Academic journal article Psychonomic Bulletin & Review

The Influence of Averaging and Noisy Decision Strategies on the Recognition Memory ROC

Academic journal article Psychonomic Bulletin & Review

The Influence of Averaging and Noisy Decision Strategies on the Recognition Memory ROC

Article excerpt

Many single- and dual-process models of recognition memory predict that the ratings and remember-know receiver operating characteristics (ROCs) are the same, but Rotello, Macmillan, and Reeder (2004) reported that the slopes of the remember-know and ratings z-transformed ROCs (zROCs) are different. The authors show that averaging introduces nonlinearities to the form of the zROC and that ratings and remember-know zROCs are indistinguishable when constructed in a conventional manner. The authors show, further, that some nonoptimal decision strategies have a distinctive, nonlinear effect on the form of the single-process continuous-state zROC. The conclusion is that many factors having nothing to do with the nature of recognition memory can affect the shape of zROCs, and that therefore, the shape of the zROC does not, alone, characterize different memory models.

At issue is the nature of the information used to recognize whether a stimulus was encountered in a specific context. Single-process continuous-state models assume that recognition is based on a continuous random variable that is often conceptualized as familiarity (see, e.g., Egan, 1958). The more similar the stimulus is to memory traces associated with a specified context, the more familiar the stimulus seems and the more likely it is that one will positively endorse it. Dual-process models assume that recognition is sometimes based on stimulus familiarity and other times based on recalling the details of an event (see, e.g., Atkinson & Juola, 1974; Jacoby, 1991; Malmberg, Holden, & Shiffrin, 2004; Mandler, 1980; Reder et al., 2000; Rotello, Macmillan, & Reeder, 2004; Yonelinas, 1994). If the details retrieved from memory correspond to the specified context, the stimulus is endorsed. If details are not retrieved, recognition is based on stimulus familiarity.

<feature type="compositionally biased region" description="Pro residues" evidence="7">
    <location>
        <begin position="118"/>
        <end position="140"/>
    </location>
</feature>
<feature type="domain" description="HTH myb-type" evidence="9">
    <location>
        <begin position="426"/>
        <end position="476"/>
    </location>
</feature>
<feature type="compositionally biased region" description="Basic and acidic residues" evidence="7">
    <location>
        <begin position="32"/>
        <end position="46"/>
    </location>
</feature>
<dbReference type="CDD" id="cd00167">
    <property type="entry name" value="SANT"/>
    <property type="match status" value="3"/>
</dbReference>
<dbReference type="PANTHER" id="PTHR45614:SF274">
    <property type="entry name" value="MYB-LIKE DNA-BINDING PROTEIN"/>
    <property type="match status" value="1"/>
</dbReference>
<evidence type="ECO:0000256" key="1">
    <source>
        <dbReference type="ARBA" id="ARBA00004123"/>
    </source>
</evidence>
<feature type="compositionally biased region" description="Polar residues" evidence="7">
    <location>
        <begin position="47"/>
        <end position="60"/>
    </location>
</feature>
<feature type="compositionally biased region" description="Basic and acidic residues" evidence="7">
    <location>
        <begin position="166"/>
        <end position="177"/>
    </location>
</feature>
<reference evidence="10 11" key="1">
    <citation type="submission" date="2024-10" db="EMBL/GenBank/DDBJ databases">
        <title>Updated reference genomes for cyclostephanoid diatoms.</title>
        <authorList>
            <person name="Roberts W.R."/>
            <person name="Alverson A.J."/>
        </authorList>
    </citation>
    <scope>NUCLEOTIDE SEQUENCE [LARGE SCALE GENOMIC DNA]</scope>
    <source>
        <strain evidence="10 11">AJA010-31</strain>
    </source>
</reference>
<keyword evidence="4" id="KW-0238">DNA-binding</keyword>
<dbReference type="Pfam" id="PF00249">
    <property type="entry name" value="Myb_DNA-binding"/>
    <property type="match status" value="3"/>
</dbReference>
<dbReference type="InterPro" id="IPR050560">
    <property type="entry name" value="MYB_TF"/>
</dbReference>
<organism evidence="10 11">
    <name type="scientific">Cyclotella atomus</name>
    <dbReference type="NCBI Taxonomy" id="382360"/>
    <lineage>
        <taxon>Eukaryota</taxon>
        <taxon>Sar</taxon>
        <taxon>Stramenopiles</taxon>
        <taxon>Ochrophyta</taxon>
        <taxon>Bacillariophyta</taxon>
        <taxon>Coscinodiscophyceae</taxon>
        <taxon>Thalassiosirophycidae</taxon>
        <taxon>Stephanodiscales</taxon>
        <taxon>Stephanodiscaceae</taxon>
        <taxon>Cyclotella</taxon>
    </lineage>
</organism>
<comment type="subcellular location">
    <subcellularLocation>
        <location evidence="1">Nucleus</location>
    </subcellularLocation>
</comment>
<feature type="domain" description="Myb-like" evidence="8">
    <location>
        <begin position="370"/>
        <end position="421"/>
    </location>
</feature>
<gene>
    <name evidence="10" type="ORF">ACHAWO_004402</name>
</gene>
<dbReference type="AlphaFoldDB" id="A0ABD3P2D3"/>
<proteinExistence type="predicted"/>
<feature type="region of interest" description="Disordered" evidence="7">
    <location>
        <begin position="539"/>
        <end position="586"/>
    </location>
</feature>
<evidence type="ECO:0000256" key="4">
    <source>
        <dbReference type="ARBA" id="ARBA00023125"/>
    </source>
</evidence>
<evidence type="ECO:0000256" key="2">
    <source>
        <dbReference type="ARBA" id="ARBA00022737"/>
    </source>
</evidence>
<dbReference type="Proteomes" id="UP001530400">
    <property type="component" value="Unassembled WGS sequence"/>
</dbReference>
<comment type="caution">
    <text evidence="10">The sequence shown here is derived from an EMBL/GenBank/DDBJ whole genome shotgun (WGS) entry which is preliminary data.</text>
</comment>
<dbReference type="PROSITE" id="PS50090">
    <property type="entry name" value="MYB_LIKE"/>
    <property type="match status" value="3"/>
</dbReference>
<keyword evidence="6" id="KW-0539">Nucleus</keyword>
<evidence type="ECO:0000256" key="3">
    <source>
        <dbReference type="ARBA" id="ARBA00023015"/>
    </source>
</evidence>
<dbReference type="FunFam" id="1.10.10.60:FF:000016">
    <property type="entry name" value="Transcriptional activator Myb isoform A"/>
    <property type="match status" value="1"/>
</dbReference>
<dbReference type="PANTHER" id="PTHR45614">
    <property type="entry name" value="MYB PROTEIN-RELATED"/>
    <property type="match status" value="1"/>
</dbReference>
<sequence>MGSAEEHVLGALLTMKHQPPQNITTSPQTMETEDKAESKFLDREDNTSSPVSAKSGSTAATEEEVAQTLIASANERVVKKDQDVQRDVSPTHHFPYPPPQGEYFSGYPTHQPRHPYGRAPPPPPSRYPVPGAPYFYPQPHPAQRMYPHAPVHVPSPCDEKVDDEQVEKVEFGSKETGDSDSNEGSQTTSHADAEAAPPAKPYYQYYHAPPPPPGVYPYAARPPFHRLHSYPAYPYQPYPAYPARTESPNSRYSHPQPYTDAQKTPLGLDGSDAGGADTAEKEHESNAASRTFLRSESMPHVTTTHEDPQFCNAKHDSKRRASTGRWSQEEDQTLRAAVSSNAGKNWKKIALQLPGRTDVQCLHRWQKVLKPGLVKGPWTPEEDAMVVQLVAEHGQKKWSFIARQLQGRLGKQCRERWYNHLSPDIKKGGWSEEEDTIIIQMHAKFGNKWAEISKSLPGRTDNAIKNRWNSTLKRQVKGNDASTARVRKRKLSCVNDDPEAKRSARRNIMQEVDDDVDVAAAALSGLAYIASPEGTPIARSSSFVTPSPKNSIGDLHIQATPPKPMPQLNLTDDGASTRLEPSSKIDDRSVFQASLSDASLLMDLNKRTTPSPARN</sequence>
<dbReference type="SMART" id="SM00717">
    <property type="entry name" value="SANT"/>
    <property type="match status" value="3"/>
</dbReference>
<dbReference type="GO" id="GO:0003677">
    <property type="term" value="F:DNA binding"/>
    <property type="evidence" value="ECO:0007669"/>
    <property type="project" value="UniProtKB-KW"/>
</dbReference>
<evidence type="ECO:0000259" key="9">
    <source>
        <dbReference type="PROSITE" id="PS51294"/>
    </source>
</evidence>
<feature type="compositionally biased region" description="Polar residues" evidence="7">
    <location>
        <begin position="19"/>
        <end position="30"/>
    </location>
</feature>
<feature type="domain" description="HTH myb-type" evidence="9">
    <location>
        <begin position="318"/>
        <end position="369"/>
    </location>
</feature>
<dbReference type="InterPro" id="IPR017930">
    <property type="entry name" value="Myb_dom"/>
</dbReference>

The remember-know task (RK task; Gardiner, 1988; Tulving, 1983) has been purported to distinguish between the single- and dual-process models (Yonelinas, 2002). Following a positive yes-no recognition decision, subjects introspectively decide whether their "yes" response was based on recollecting episodic details or on a feeling of knowing that they had studied the item. We refer to the probability of responding "yes" to a studied item (or target) as the hit rate (HR) and the probability of responding "yes" to an unstudied item (or foil) as the false alarm rate (FAR). Likewise, we refer to the probability of responding "remember" to a target as the remember HR and the probability of responding "remember" to a foil as the remember FAR. Accordingly, there typically exist two HR-FAR pairs for each condition in a remember-know experiment, and the function relating these data is referred to as the remember-know receiver operating characteristic (RK ROC).

Many single-process models of the RK task are extensions of signal detection theory (Donaldson, 1996; Green & Swets, 1966; Hirshman & Master, 1997; Malmberg, Zeelenberg, & Shiffrin, 2004). Recognition is above chance when the mean of the target familiarity distribution is greater than the mean of the foil familiarity distribution, and the RK task is modeled by comparing a sample from the appropriate distribution to two criteria. If the familiarity of the stimulus exceeds a relatively lenient yes-no criterion, the response is "yes." If the familiarity of the stimulus subsequently exceeds a stricter RK criterion, the response is "remember"; the response is "know," otherwise. Within the dual-process framework, variables affecting remember and know rates, respectively, reflect changes in the contribution of recollection and familiarity to recognition.

The ratings task has also been purported to distinguish between single- and dual-process models (Yonelinas, 2002). In a ratings task, subjects determine their confidence that they had studied a test item. For each level of confidence there is an HR-FAR pair, and the cumulative function relating HR-FAR pairs as a function of confidence is the ratings ROC. …

Search by... Author
Show... All Results Primary Sources Peer-reviewed

Oops!

An unknown error has occurred. Please click the button below to reload the page. If the problem persists, please try again in a little while.